By affecting local fire intensities or the probability of ignition, traits that influence plant flammability may indirectly control selection for fire-related life-history and physiological traits. The retention of dead branches in the canopy has been cited as contributing to plant flammability. No experiment, however, has demonstrated that differences in plant canopy architecture on the scale of observed variation in nature can affect local fire characteristics. I experimentally manipulated canopies of Adenostoma fasciculatum, a California shrub that naturally retains dead branches, to mimic degrees of self-pruning in four small-scale (4 m x 6 m) treatments: removal of all canopy dead wood, clipping of all dead wood with wood left as litter, an unmanipulated treatment, and a dead wood addition. Treatment plots were burned in large-scale prescribed fires. Fire temperatures and heat release were significantly higher in Unmanipulated and Addition treatments, demonstrating a significant local effect of dead branch retention. Removal and Clip and Leave treatments did not differ significantly; the observed effect is a result of canopy architecture rather than differences in total fuel load.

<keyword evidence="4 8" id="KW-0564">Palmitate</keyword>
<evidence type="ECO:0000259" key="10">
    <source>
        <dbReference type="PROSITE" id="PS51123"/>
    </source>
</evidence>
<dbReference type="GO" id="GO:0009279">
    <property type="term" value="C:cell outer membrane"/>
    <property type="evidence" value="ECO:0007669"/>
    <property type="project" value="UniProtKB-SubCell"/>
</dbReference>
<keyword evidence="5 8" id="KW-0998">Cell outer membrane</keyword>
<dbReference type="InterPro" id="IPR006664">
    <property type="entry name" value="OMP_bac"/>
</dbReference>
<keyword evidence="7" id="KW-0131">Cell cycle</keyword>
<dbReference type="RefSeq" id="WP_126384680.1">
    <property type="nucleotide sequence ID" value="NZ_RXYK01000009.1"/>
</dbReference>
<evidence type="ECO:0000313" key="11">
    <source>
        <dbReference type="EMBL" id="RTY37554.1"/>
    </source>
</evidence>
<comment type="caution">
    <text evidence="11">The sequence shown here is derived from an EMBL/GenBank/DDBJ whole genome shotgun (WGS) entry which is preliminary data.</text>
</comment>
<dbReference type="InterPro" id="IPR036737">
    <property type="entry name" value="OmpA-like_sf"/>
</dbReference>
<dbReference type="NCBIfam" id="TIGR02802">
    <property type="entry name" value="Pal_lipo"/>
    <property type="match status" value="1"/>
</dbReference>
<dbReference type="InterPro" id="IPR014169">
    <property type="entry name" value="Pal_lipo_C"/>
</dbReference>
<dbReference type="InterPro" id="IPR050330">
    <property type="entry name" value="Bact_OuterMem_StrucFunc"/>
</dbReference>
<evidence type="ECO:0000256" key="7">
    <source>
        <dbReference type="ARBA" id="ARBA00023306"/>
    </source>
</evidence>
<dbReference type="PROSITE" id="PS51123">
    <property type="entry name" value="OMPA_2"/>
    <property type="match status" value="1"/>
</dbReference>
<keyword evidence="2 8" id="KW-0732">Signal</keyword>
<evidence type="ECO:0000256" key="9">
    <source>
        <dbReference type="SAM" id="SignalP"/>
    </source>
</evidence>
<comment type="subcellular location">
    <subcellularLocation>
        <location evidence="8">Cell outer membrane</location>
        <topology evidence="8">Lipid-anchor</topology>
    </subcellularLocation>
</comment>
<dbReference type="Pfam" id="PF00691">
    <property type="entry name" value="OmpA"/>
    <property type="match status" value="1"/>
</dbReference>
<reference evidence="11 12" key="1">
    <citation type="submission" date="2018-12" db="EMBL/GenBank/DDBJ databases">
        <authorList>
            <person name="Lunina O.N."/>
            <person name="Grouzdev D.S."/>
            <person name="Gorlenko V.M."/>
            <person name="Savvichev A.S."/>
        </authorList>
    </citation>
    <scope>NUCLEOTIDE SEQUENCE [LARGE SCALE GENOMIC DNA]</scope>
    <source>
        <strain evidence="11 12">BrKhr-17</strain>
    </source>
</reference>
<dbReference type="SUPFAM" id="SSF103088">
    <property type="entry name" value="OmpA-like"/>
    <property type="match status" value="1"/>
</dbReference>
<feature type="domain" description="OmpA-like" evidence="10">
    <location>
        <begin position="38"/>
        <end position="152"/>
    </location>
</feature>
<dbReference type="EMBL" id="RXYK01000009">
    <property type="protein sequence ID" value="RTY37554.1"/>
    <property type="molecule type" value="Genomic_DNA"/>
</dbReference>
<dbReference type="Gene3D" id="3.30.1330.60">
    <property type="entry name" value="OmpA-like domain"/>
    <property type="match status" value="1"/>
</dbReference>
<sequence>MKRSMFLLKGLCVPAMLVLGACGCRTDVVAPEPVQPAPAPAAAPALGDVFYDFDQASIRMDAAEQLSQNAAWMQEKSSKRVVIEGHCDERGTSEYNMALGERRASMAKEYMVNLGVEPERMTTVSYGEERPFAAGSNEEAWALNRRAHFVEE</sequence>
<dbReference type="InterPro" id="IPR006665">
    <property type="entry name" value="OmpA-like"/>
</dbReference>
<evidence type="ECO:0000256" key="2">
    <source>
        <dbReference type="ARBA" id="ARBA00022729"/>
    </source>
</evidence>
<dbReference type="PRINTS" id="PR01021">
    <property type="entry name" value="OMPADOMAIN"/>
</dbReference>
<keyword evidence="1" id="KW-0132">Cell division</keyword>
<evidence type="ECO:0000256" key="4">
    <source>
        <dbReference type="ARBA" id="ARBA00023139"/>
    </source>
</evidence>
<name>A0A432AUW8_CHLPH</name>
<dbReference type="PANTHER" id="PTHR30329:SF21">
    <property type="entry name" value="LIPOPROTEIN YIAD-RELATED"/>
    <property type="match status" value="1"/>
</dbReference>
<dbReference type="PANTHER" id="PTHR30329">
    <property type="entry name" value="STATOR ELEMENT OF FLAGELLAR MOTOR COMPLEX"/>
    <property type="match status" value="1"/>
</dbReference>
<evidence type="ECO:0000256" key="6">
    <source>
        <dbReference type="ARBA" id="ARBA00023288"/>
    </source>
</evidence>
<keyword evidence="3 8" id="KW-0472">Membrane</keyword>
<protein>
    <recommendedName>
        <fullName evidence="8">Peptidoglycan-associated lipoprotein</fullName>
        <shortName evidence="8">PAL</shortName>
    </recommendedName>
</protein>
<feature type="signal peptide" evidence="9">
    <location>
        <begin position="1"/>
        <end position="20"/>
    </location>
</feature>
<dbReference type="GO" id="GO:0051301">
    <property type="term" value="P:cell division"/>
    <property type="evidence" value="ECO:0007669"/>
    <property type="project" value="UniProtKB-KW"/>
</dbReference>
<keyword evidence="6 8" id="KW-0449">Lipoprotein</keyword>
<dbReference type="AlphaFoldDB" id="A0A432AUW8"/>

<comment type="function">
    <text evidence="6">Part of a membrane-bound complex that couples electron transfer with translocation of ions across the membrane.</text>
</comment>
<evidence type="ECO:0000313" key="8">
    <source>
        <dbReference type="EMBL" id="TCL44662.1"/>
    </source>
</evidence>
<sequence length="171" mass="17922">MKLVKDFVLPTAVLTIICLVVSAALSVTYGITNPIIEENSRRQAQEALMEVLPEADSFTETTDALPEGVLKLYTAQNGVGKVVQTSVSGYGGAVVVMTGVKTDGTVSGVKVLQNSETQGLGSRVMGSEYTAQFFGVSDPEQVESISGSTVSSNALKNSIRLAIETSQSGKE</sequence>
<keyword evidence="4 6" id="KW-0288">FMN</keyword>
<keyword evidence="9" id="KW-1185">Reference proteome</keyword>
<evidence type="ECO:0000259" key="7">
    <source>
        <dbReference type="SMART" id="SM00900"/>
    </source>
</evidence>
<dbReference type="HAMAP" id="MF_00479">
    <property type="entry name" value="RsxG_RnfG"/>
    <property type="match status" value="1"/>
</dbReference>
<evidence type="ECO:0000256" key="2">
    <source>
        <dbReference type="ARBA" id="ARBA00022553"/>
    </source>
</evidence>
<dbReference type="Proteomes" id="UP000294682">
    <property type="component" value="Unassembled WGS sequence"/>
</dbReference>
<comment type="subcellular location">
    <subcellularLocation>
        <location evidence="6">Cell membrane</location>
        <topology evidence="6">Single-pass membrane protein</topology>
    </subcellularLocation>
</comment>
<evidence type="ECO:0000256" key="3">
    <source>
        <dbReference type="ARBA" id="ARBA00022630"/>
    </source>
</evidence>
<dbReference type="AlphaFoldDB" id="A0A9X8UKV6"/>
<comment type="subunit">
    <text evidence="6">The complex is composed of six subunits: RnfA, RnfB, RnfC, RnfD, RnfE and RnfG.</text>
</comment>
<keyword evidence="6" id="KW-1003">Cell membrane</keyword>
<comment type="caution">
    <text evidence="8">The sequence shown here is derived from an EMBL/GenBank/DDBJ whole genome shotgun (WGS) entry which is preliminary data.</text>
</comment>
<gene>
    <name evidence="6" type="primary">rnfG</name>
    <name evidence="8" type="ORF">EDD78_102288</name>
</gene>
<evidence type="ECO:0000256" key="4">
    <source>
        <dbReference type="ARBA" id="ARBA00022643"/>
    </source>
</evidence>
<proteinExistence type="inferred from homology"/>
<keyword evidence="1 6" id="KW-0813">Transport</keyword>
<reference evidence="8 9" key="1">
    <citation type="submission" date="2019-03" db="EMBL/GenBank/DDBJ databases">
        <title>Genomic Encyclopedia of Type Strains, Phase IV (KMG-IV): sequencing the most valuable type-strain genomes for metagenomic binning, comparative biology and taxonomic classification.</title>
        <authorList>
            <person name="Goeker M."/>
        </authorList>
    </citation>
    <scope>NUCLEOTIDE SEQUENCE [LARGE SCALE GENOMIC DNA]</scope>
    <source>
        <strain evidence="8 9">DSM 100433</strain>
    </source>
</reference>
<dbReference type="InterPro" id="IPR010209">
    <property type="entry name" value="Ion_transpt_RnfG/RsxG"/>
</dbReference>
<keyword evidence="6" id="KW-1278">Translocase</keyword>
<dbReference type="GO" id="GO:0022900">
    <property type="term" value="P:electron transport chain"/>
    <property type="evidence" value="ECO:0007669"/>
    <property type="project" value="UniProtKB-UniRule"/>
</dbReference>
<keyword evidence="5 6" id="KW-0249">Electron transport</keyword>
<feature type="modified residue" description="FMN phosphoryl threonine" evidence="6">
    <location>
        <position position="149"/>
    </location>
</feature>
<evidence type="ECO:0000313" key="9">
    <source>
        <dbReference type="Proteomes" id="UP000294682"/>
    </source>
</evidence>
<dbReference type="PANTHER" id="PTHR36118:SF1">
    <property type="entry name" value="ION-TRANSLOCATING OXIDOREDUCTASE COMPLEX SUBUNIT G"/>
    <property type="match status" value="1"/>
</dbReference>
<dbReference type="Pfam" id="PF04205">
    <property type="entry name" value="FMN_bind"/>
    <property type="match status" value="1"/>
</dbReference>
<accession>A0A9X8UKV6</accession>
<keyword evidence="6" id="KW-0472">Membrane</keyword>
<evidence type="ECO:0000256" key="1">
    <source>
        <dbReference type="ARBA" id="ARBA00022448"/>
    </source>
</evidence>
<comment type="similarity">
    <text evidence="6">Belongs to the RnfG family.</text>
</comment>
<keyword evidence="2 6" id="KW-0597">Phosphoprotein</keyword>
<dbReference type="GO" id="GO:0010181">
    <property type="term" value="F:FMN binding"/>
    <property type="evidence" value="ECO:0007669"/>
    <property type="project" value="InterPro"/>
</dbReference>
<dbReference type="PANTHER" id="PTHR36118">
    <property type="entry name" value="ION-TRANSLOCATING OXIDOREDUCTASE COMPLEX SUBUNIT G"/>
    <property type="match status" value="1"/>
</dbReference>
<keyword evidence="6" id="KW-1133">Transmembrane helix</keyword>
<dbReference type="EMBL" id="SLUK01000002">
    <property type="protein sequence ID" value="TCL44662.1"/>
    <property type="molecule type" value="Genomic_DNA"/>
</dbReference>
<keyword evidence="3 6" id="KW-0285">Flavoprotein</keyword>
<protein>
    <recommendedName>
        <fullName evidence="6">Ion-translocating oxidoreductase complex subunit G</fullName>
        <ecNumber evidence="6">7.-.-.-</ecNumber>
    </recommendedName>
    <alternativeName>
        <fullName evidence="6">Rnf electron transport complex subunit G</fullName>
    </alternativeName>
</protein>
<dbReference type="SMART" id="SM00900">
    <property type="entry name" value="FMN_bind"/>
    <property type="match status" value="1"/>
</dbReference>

- Mutch hypothesis